Quantifying the Interview Questions

At this point in my project, I am looking at the data by quantifying the answers to the questions I have posed in the interviews. What I have learned from the community is that women do attend the community meetings. I posed this question, in the last 6 months have you attended a community meeting? 77.77% of women said that they had attended a community meeting. 66.66% of women attended a community meeting in the last 6 months. Attendance is not the same as participation. I have defined that participation entails an active role . In the questions I posed, I asked if the women had spoken at the community meeting. Of the women who said that they had attended a community meeting in the last 6 months, 22.22% of them said that they did not speak because they did not feel comfortable/confident. The theme of conversation is an influence on whether or not the women speak at the community meeting. Additionally, women think that the theme of the conversation influences if other women speak at the community meeting. In regards to women having more influence over issues in the community, 70.37% said that women have more influence over issues pertaining to health or education. The last questions concerned with women gender roles are still to be analyzed and quantified, however, I am satisfied with the progress so far. In my next post I will talk more specifically on what the answers to the questions mean in a qualitative sense.

Conducting Interviews

Conducting the interviews went for the most part, as planned. I gathered the sample necessary, 27 interviews from women of varying ages across the five focus groups of the community. One thing that could have been a barrier was the difference in language and colloquialism. I speak Mexican Spanish, which at the core is very similar to the rural Nicaraguan Spanish, however, there are words and pronunciation that are different. It was difficult at times for me to understand fully what the women were saying and vice versa. Conducting this research and speaking to these women has been one of the most humbling and rewarding experiences. I have learned so much about how the community is organized and how the women take care of their families and live in this part of Nicaragua. I am hoping that the data that I have collected and the conclusions that I draw can further help the community and enrich the partnership that I have started to develop with the women of the community. The next step in my research is the analyze the responses to the questions and compare them to the responses of other questions. In the next two weeks I will be working closely with Professor Aday who will assist me in analyzing the data. I am excited to see what I can learn from the interview responses!

Preparing to Conduct Research in Chaguite, Nicaragua

In the past month I have been working closely with Professor Aday drafting and finalizing interview questions and creating the Women Focus Group Protocol. My goal is to facilitate a conversation at the informal level through the focus group to learn more about women’s roles and utilize the interview questions to ask about women’s involvement and level of participation at the community level. Additionally, I have reviewed pertinent literature about other researchers who have conducted research on women’s participation and involvement at the community level. The literature review on the history and role of women in Nicaragua has also helped situate my research and expand my knowledge on the customs and culture of the Nicaraguan women.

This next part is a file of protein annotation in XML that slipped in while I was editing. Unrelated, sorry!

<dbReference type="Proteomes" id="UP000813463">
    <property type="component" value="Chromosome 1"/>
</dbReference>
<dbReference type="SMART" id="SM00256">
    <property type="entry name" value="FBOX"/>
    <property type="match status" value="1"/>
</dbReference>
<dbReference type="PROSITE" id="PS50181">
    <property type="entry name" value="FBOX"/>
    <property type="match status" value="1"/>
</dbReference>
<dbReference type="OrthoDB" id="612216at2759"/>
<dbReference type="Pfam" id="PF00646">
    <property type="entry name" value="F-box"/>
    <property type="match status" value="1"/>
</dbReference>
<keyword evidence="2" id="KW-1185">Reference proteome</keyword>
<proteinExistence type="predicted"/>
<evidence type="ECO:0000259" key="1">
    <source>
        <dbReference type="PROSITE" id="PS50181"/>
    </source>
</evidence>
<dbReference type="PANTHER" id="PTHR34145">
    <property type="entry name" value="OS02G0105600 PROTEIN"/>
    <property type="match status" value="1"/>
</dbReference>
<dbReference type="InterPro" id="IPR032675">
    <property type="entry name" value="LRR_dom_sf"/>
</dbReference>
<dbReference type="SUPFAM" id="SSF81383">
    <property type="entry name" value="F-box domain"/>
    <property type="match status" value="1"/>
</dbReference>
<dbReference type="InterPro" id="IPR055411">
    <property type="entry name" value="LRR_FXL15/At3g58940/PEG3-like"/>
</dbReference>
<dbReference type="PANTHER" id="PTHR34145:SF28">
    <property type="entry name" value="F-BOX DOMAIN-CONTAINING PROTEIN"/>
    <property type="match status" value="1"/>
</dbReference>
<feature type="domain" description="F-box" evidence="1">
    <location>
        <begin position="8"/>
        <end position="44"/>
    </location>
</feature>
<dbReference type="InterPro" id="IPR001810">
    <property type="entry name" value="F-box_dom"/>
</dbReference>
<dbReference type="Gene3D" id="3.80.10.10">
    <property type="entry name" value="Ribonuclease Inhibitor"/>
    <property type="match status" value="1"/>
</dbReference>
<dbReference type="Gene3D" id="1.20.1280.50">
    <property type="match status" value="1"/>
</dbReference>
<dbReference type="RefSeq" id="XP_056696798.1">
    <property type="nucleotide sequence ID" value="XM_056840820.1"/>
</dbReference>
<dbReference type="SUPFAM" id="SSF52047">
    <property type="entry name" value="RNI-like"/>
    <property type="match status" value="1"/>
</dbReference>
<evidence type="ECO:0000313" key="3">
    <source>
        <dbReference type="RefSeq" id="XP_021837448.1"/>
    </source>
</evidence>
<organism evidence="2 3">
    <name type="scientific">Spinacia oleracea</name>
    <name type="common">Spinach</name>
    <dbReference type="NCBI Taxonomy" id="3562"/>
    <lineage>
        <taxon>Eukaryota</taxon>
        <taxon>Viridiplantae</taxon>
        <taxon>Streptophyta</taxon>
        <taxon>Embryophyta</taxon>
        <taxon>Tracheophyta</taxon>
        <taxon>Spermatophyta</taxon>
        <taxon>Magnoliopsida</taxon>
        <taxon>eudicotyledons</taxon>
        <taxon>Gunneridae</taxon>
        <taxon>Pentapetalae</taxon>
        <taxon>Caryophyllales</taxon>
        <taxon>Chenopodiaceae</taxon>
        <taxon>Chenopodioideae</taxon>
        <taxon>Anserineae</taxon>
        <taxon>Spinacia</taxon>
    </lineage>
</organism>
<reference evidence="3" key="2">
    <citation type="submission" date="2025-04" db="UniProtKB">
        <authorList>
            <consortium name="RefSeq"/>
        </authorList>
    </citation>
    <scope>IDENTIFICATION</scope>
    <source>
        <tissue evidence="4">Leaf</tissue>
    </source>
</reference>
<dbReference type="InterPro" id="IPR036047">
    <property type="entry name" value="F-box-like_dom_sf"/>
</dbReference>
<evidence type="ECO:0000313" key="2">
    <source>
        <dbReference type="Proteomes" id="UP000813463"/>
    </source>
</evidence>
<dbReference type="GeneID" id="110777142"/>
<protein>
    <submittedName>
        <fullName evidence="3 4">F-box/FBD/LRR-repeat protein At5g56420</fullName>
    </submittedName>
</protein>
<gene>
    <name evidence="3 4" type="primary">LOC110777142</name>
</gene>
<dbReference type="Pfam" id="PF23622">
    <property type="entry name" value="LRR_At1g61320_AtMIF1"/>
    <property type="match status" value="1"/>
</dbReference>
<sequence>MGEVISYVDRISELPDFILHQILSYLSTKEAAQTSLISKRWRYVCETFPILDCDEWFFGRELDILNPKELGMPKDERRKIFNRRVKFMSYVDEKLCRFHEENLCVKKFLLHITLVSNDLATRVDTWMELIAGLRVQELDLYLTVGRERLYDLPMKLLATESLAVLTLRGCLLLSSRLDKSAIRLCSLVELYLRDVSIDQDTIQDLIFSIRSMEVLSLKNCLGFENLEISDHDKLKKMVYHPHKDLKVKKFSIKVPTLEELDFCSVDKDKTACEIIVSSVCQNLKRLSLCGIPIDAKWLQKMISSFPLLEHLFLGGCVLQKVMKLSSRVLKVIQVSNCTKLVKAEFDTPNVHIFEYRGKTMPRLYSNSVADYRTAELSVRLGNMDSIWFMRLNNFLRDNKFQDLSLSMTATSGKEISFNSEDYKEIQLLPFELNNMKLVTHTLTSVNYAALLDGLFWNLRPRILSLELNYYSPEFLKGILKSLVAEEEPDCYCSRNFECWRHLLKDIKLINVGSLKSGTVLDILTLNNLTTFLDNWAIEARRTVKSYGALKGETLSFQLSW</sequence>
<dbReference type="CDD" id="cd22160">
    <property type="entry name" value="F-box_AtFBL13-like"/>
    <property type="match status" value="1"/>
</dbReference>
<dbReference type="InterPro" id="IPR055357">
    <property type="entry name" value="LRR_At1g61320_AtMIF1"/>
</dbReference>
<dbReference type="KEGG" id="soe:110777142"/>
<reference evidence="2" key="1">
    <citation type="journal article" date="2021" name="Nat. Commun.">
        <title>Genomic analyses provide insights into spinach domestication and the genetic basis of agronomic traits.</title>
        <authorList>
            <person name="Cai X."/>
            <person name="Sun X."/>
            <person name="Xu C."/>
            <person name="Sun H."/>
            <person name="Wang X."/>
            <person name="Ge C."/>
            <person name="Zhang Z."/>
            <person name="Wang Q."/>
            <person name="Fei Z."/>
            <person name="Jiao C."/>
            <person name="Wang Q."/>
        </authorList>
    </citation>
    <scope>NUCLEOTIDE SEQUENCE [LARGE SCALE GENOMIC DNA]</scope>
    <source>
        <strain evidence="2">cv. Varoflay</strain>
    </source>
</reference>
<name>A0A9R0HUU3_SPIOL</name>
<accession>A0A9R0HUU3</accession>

I arrived in Managua yesterday and took the drive to Octotal that same night. Today was prep, I reviewed of the interview schedule and planned for the rest of the week. Tomorrow is when I will be going up the mountain to Chaguite to conduct interviews and meet with the community members. I am excited to get in the field and learn more about women in Nicaragua!

Abstract: Gender Roles and Community Participation in Chaguite Nicaragua.

Hi my name is Cait, and I am a Freshman here at William and Mary pursuing a double major in Sociology and Government. I am very excited to have the opportunity to conduct research in my first year here at the college and I look forward to traveling to Nicaragua this May. Using the Community-Based Participatory Model, I will be partnering with the community of Chaguite Nicaragua to understand more about gender roles and the characteristics of those roles in regards to the level and quantity of community participation. Through prompt dialogue and interviews I will ask the women in the community questions centered around women community participation and decision-making, health concerns, and comparisons in leadership and authority they see or experience between men and women in the community. In a three stage process, beginning with a focus group activity, then household interviews, and lastly personal interviews, my goal is to understand and record how gender and gender roles influence the decision-making process in community activities and the level and quantity that women participate in those activities. Through the CBPR method, I will then be able to work with community members to formulate questions and address concerns that women have in the community. In the long term my goal is to understand gender roles in the community to promote inclusiveness between the community members, increase solidarity in the decision-making process, and increase community participation.